Adam Scott entered the third round confident of making a move, but a laborious even-par 70 left the former world No.1 out of the running 14 shots off the pace.

It was a fittingly forgettable way to mark five years to the day since Scott infamously squandered his four-shot lead with four holes to play at Royal Lytham and St Annes.

Qualifier Andrew Dodt continued his impressive Open debut with a 69 to join Scott at three-over, while Aaron Baddeley is a further four strokes behind after a 74.

Adam Bland (75-72) and Matthew Griffin (70-77) missed the halfway cut by two shots.

Major championship rookie Ryan McCarthy (76-72) also failed to secure weekend action, as did Cameron Smith (74-75) and Ashley Hall (75-74).

Hezbollah, Syrian army in border attack

Lebanon’s Shi’ite militia Hezbollah and the Syrian army have advanced against Sunni militants on the second day of an assault to drive them from their last foothold along the Syria-Lebanon border, pro-Damascus media reports.


The operation has targeted Sunni Muslim insurgents from the former Nusra Front, a group that was aligned to al-Qaeda and who have controlled the barren, mountainous zone of Juroud Arsal.

A military media unit run by Hezbollah said its forces on Saturday captured a strategic hilltop area called Dhahr al-Huwa, previously a key Nusra Front base, which allowed them to overlook several border crossings in the area.

Hezbollah, which is backed by Iran’s Shi’ite government, has played a critical part in previous campaigns against Sunni insurgents along Lebanon’s border, part of its wider role backing President Bashar al-Assad in the Syrian war.

Hezbollah’s role has drawn criticism from its Lebanese political opponents, including Sunni Prime Minister Saad al-Hariri, who is a Sunni.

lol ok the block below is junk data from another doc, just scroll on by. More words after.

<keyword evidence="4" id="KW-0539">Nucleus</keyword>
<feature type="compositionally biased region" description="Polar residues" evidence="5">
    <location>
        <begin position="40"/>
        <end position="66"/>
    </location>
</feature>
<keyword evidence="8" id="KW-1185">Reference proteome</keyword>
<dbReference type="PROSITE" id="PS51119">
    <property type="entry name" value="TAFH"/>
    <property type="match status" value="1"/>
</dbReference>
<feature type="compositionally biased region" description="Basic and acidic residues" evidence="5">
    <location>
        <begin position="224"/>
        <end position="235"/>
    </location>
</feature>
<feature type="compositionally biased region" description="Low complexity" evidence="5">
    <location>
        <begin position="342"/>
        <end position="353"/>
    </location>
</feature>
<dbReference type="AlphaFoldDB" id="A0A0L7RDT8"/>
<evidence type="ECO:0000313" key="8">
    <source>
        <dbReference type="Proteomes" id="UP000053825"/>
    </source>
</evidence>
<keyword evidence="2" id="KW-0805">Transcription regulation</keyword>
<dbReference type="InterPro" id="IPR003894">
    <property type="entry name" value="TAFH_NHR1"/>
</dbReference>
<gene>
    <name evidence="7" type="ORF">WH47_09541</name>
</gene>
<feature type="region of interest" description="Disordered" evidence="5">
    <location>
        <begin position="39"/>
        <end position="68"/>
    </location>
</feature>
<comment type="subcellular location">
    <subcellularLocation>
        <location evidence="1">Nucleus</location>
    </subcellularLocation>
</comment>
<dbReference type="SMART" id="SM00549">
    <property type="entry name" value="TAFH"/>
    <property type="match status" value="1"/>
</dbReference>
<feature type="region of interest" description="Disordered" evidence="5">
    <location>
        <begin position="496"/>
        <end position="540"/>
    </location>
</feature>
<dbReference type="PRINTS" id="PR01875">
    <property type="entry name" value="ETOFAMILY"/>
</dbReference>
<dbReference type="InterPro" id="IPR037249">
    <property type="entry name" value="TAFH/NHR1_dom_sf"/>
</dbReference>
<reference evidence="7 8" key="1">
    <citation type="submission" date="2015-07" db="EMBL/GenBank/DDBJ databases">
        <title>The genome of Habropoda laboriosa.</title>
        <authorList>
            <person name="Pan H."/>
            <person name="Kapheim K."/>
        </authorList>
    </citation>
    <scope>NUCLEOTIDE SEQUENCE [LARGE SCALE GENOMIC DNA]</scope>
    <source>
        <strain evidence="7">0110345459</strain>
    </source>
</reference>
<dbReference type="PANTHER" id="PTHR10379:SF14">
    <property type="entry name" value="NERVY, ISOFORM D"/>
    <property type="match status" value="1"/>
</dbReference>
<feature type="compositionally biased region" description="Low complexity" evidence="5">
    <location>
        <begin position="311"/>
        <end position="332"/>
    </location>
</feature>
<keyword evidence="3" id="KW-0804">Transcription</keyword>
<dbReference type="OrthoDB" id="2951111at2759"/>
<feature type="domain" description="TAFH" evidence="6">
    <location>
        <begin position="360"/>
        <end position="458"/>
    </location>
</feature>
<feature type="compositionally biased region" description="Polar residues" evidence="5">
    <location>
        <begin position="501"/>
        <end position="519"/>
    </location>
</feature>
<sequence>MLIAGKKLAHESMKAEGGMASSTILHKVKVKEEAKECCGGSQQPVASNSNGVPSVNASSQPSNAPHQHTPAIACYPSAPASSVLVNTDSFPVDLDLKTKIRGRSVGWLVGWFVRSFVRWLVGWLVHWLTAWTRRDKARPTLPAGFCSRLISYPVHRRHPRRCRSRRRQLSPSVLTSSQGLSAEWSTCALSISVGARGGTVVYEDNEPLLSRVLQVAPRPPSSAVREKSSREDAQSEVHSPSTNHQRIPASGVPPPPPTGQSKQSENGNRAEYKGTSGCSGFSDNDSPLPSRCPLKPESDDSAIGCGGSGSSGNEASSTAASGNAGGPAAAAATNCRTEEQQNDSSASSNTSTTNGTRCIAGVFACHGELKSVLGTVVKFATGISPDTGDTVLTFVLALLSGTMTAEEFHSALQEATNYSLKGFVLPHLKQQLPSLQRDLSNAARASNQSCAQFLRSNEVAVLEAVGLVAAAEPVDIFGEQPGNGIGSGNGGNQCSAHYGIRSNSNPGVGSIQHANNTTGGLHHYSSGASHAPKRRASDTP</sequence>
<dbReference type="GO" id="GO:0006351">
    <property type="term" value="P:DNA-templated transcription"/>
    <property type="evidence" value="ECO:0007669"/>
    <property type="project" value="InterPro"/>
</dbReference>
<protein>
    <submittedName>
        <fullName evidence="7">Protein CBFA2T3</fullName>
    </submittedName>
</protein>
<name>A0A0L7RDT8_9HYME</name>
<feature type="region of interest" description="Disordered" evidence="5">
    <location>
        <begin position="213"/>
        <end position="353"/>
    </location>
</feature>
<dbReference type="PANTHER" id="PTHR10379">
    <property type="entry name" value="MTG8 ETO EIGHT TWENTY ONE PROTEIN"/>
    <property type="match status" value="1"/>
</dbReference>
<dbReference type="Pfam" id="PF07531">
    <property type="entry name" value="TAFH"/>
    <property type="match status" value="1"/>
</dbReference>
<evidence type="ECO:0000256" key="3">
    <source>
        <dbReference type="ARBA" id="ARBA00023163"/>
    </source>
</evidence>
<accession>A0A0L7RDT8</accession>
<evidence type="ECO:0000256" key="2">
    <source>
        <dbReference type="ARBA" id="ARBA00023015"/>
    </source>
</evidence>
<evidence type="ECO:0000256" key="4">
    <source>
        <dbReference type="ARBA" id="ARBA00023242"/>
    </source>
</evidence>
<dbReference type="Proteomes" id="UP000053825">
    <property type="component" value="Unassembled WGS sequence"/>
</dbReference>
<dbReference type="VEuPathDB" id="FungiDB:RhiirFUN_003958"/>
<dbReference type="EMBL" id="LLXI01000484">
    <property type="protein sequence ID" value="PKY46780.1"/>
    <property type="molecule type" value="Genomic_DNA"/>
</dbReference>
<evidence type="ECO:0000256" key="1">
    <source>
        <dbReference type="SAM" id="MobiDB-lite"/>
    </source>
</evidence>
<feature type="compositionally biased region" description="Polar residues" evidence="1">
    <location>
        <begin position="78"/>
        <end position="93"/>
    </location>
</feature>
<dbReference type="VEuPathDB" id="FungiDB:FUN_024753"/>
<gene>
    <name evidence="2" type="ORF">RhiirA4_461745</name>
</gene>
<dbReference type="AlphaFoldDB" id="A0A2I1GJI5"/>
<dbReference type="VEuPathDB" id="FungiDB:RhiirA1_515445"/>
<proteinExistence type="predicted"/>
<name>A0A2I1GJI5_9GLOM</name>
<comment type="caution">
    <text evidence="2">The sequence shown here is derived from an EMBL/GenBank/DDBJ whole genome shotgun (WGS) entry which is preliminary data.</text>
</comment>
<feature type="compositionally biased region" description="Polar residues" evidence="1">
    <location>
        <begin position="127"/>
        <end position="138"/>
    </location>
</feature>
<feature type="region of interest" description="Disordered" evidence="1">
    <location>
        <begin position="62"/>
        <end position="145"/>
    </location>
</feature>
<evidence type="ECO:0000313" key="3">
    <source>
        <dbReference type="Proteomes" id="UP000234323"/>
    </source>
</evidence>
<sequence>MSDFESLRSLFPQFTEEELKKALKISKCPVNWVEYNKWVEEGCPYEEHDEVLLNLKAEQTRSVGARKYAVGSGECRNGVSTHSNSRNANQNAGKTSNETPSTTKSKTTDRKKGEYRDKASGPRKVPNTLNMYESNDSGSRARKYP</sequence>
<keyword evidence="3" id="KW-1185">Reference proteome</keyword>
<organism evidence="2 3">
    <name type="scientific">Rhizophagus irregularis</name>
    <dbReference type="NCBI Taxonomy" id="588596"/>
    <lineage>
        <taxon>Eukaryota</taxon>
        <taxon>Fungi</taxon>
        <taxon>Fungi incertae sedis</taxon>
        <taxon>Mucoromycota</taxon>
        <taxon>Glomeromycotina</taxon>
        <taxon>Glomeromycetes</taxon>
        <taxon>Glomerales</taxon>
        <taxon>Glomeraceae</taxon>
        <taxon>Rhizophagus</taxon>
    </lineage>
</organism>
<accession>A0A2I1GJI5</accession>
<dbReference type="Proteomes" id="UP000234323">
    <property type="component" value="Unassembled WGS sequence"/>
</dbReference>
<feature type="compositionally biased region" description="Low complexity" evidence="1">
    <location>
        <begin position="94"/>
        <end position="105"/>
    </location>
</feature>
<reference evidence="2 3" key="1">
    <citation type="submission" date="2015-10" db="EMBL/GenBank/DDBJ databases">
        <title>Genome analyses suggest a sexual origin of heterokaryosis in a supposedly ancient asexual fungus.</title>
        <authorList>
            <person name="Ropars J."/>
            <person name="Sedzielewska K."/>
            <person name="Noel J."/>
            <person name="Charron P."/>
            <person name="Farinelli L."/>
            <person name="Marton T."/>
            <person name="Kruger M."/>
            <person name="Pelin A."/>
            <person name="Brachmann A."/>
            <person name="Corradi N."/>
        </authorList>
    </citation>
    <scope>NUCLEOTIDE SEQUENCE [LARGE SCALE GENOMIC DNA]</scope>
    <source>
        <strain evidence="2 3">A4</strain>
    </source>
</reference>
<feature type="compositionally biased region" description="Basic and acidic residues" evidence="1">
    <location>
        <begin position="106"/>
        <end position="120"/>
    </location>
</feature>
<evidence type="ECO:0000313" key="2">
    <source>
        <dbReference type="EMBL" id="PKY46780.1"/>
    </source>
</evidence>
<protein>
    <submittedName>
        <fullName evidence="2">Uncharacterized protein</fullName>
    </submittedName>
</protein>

Footage on Hezbollah’s Al Manar TV channel showed fighters on a hilltop firing assault rifles and wire-guided missiles at militant positions. The media unit also reported that some Nusra fighters had raised white flags in surrender.

The chances of any negotiation with the militants appeared dashed, however, when a mediator and former deputy mayor of Arsal was killed in rocket fire by Nusra fighters, Lebanon’s National News Agency reported.

The rocket hit Ahmed al-Fliti’s his car, killing him and wounding another passenger, it said. Previous negotiations had failed to secure the militants’ withdrawal from the Juroud Arsal area to other rebel-held parts of Syria.

Syrian warplanes meanwhile struck militant positions on the Syrian side of the border, near the town of Fleita, it said.

The offensive began on Friday and killed at least 23 Nusra militants on the first day, the Hezbollah unit said. At least five Hezbollah fighters were also killed.

A security source put Hezbollah’s death toll at 15 early on Saturday, and said at least 43 militants had been killed.